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  Health Highlights: March 16, 2018

Here are some of the latest health and medical news developments, compiled by the editors of HealthDay:

Kratom-Linked Salmonella Outbreak Expands: CDC

A salmonella outbreak linked to kratom products has expanded, the U.S. Centers for Disease Control and Prevention said Thursday.

Since March 2, three more strains of salmonella involved in the outbreak have been identified, and 47 more cases of salmonella infection and eight more states have been added, bringing the total to 87 cases in 35 states.

Twenty-seven people have been hospitalized. No deaths have been reported. The last reported illness was on Feb. 24, 2018, the CDC said.

Kratom is a plant native to southeast Asia that's used as stimulant and as an opioid substitute. It is typically brewed in a tea, chewed, smoked, or taken in capsules. Kratom is also called Thang, Kakuam, Thom, Ketom, and Biak.

The CDC investigation has not pinpointed a common brand or supplier of kratom linked to the salmonella outbreak, and the agency advised people to avoid any brand or form of kratom.

The investigation is continuing, the CDC said.

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Child Development Expert Dr. T. Berry Brazelton Dies at Age 99

Renowned American pediatrician and child development expert Dr. T. Berry Brazelton died Tuesday at age 99.

Congestive heart failure was the cause of death at his home in Barnstable, Massachusetts, according to one of his daughters, the Associated Press reported.

Brazelton worked as a pediatrician for more than 50 years in Cambridge, Massachusetts, wrote more than 30 books on infant and child development, and developed the Neonatal Behavioral Assessment Scale.

First released in 1973, the scale is still used to assess babies' physical and neurological responses, as well as their emotional well-being and individual differences, the AP reported.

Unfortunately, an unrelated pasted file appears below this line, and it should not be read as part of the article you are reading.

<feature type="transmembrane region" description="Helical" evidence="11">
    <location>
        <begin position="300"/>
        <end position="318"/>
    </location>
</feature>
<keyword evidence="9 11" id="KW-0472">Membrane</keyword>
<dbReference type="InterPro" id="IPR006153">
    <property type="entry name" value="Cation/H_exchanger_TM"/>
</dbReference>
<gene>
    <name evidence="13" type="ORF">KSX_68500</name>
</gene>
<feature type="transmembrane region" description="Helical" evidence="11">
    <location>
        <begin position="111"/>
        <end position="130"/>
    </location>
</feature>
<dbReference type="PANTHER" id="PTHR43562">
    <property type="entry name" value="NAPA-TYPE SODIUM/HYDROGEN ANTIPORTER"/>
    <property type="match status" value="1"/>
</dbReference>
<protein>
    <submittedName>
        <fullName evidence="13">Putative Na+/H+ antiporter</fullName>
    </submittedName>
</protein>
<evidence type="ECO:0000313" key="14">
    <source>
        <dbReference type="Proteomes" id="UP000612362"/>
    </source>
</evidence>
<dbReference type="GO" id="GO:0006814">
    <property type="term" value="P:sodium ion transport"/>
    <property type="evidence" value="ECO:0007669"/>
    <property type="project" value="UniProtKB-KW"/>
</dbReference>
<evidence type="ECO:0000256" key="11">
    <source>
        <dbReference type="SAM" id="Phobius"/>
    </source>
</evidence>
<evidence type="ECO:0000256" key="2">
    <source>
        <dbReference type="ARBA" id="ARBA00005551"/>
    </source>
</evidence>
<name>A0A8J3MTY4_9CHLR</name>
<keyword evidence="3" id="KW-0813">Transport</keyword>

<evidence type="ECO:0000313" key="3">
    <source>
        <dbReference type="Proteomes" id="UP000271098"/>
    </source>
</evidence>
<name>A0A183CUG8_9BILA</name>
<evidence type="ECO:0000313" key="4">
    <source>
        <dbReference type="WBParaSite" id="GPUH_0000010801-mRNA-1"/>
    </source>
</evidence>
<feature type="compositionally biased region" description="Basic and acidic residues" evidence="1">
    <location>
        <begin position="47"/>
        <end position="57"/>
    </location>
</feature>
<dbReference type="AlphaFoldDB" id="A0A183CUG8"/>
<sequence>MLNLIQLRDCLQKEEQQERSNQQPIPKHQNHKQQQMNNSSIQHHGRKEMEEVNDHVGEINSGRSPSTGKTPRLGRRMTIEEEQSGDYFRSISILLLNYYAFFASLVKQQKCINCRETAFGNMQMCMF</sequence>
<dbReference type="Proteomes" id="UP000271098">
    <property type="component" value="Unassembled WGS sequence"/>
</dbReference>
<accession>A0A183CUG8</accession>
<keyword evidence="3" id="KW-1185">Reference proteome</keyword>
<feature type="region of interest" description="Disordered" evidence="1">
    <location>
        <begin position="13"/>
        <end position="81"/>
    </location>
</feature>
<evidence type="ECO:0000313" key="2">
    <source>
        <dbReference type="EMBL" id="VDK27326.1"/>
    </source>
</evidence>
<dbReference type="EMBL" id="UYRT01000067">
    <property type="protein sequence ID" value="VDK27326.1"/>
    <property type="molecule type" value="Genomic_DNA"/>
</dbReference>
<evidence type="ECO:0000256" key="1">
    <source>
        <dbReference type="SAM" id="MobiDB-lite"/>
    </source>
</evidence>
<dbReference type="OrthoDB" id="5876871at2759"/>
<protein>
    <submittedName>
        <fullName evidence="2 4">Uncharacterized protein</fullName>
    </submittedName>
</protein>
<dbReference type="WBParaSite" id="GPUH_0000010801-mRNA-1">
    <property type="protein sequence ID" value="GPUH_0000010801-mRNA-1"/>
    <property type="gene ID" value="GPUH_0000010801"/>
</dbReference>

Brazelton also had a long-running cable TV show called "What Every Baby Knows," and a syndicated newspaper column called "Families Today." In 2000, he was named a Library of Congress Living Legend, and in 2012, he won a Presidential Citizens Medal.

Brazelton "showed the world that babies are individual people from the very beginning," according to longtime colleague and friend Dr. Joshua Sparrow, the AP reported.

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U.S. House Plans Another Vote on 'Right to Try' Bill

Another attempt will be made next week to pass a bill making it easier for fatally ill Americans to try experimental treatments, House Republicans say.

The bill was supported 259-140 in a vote earlier this week, but was defeated because Republicans used a procedure that required a two-thirds majority for passage, the Associated Press reported.

The bill had nearly unanimous support from Republicans but was opposed by Democrats by a more than 4-1 margin. Democrats say the bill is unnecessary because the Food and Drug Administration already approves 99 percent of such requests.

Under the bill, the FDA would no longer have to sign off if a doctor and a drug maker agree to provide a patient with a medicine that has not been approved by the FDA, the AP reported.

Similar legislation was approved by the Senate last summer.

In next week's House vote, the bill can be passed with a simple majority, the AP reported.

Copyright © 2018 HealthDay. All rights reserved. URL:http://consumer.healthday.com/Article.asp?AID=732041

Resources from HONselect: HONselect is the HON's medical search engine. It retrieves scientific articles, images, conferences and web sites on the selected subject.
Child Development
Heart Failure, Congestive
Infection
The list of medical terms above are retrieved automatically from the article.

Disclaimer: The text presented on this page is not a substitute for professional medical advice. It is for your information only and may not represent your true individual medical situation. Do not hesitate to consult your healthcare provider if you have any questions or concerns. Do not use this information to diagnose or treat a health problem or disease without consulting a qualified healthcare professional.
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